|"Forget the Rest" blog|
Critics line up against LANL plutonium lab
JERI CLAUSING, Associated Press
Friday, May 27, 2011
ALBUQUERQUE, N.M. (AP) — It's a familiar scene in New Mexico: Peace activists, environmentalists and scientists lining up to oppose expansions of the military and nuclear facilities that are a major economic engine for the state.
They were back in force this week, this time to oppose the "bomb factory," ''cash cow" and "jobs program for scientists" — their names for a $5.8 billion nuclear lab being designed to replace the 60-year-old lab at Los Alamos National Laboratories where scientists make and store the "pits," or cores, of the nation's nuclear bombs. It's a project that has been on the drawing board for nearly a decade, and one that won't be finished for at least another decade.
But it's back in the public spotlight, thanks to new study mapping earthquake danger in the area, a doubling of the facility's estimated cost and public outcry for caution in light of the nuclear disaster that followed the Japan earthquake and tsunami.
"The lesson of Fukushima is don't build nuclear reactors and nuclear facilities in unsafe geological areas," Dave McCoy, director of Citizen Action, said during a contentious hearing Monday where activists argued with officials enforcing a three-minute speaking limit.
While safety concerns are at the front and center of any nuclear debate, the deeper underlying controversy here centers around the more than 20-year-old efforts by anti-nuclear activists to scale back and force a change in the long-term mission for Los Alamos, which was founded during World War II to develop the world's first nuclear weapons.
"We've been working for a diversification of the mission ever since the end of the cold war in 1989," said Joni Arends of Concerned Citizens for Nuclear Safety, whose members attended the public hearings held last week in Albuquerque, Los Alamos, Espanola and Santa Fe.
"... If we are really moving toward a nuclear weapons-free world, the lab has an enormous amount of expertise that should be used in the field of non-proliferation and the rounding up of these materials."
Instead, critics charge, the lab is looking to beef up its nuclear bomb making capabilities with the new lab that they say would dramatically increase its nuclear bomb-making and storage capacities.
While a decision on whether to move forward with the facility is not expected until fall, the announcement last week of nuclear weapons expert Charles McMillan's appointment as the new director for Los Alamos underscored critics' concerns that the 60-year-old bomb building mission for the facility that employs some 12,000 workers is far from abating.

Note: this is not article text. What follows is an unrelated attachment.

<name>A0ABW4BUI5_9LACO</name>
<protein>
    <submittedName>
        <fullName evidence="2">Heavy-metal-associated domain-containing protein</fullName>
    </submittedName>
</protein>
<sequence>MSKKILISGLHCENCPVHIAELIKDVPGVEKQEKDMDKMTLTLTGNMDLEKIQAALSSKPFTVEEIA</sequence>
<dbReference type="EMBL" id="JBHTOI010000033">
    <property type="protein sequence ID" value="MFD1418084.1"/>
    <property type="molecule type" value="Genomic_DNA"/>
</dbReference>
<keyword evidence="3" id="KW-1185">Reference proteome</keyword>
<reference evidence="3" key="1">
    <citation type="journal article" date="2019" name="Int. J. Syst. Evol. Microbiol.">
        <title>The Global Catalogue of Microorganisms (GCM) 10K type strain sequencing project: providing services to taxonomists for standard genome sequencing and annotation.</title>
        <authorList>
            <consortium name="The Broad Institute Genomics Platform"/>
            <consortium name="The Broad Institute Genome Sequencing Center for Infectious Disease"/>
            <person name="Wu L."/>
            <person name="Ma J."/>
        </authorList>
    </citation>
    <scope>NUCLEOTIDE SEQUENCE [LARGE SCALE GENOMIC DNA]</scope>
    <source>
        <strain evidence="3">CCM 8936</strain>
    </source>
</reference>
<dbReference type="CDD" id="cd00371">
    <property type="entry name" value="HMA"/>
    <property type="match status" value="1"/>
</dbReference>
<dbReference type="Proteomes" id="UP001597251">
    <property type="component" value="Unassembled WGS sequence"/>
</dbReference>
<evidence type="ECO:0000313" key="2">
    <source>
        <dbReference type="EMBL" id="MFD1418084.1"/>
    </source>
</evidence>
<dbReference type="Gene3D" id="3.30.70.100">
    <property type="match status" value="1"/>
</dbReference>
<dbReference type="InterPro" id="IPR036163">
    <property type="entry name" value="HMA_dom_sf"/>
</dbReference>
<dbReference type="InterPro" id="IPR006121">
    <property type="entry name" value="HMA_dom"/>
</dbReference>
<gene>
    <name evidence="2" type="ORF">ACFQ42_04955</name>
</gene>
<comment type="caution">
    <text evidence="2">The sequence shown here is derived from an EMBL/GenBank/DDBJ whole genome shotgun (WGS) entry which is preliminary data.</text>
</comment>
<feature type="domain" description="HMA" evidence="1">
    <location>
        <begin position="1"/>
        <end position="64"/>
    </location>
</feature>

"It's very clear that Los Alamos is, has and will be primarily a nuclear weapons laboratory," said Greg Mello, a former environmental regulator at the lab and co-founder of the 20-year-old Los Alamos Study Group. "In fact, the emphasis on nuclear weapons and on the manufacture of nuclear weapons is expected to increase for the next decade or more."
Last week's hearings centered on the new lab, which is officially called the Chemistry and Metallurgy Research Replacement Nuclear Facility.
Lab spokeswoman Tony Chiri disputes assertions the intent of the lab is to increase the facility's bomb-making mission. The new building is needed, she said, because the original lab is nearly 60 years old and it has a fault lining running under it.
"Right now it really just a matter of we have an old facility," she said. "The work needs to continue and we need to put it in a safer facility."
And she said that while some of the documents talk about the new facility having the capability to build new bombs, "we would not be building pits in the new lab. "She said the lab's mission is also to analyze and understand nuclear elements and what they do "which contribute to our understanding of nuclear weapons."
Still Mello and other critics say the building is simply not needed. His group had sued to stop consideration of the project, alleging that the revisions being made to the building's plans since it was first proposed in 2003 require the federal government to draw up a new, rather than revised, environmental impact statement. A judge dismissed that suit on Monday, the day the hearings began.
Mello boycotted the hearings, saying administration statements indicate the new lab is already a done deal.
Still, he said Thursday that his group was considering appealing the judge's dismissal of the suit.
"The big picture end game is that we don't want this building built," he said. "We don't think it's justified, we think it's too expensive, it's not clear that it can be done safely."